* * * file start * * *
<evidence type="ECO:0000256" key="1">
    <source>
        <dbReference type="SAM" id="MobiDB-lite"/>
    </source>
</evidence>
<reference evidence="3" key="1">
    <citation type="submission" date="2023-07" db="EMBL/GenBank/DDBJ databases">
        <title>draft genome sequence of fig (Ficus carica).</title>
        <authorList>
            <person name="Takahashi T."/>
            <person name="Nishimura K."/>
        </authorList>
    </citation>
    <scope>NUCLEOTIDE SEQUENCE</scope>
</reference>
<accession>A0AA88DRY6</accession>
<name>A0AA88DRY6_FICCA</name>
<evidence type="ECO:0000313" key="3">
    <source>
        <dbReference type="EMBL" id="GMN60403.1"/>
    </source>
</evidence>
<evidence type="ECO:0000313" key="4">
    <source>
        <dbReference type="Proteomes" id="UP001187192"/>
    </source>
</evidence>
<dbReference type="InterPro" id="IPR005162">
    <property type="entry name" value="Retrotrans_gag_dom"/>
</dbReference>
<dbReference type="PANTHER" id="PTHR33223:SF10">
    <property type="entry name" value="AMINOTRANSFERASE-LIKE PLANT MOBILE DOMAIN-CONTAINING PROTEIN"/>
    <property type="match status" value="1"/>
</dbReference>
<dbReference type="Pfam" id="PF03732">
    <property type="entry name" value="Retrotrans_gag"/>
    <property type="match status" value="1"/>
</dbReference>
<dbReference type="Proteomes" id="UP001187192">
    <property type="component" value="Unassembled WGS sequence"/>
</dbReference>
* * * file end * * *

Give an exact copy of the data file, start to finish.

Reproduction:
<evidence type="ECO:0000256" key="1">
    <source>
        <dbReference type="SAM" id="MobiDB-lite"/>
    </source>
</evidence>
<reference evidence="3" key="1">
    <citation type="submission" date="2023-07" db="EMBL/GenBank/DDBJ databases">
        <title>draft genome sequence of fig (Ficus carica).</title>
        <authorList>
            <person name="Takahashi T."/>
            <person name="Nishimura K."/>
        </authorList>
    </citation>
    <scope>NUCLEOTIDE SEQUENCE</scope>
</reference>
<accession>A0AA88DRY6</accession>
<name>A0AA88DRY6_FICCA</name>
<evidence type="ECO:0000313" key="3">
    <source>
        <dbReference type="EMBL" id="GMN60403.1"/>
    </source>
</evidence>
<evidence type="ECO:0000313" key="4">
    <source>
        <dbReference type="Proteomes" id="UP001187192"/>
    </source>
</evidence>
<dbReference type="InterPro" id="IPR005162">
    <property type="entry name" value="Retrotrans_gag_dom"/>
</dbReference>
<dbReference type="PANTHER" id="PTHR33223:SF10">
    <property type="entry name" value="AMINOTRANSFERASE-LIKE PLANT MOBILE DOMAIN-CONTAINING PROTEIN"/>
    <property type="match status" value="1"/>
</dbReference>
<dbReference type="Pfam" id="PF03732">
    <property type="entry name" value="Retrotrans_gag"/>
    <property type="match status" value="1"/>
</dbReference>
<dbReference type="Proteomes" id="UP001187192">
    <property type="component" value="Unassembled WGS sequence"/>
</dbReference>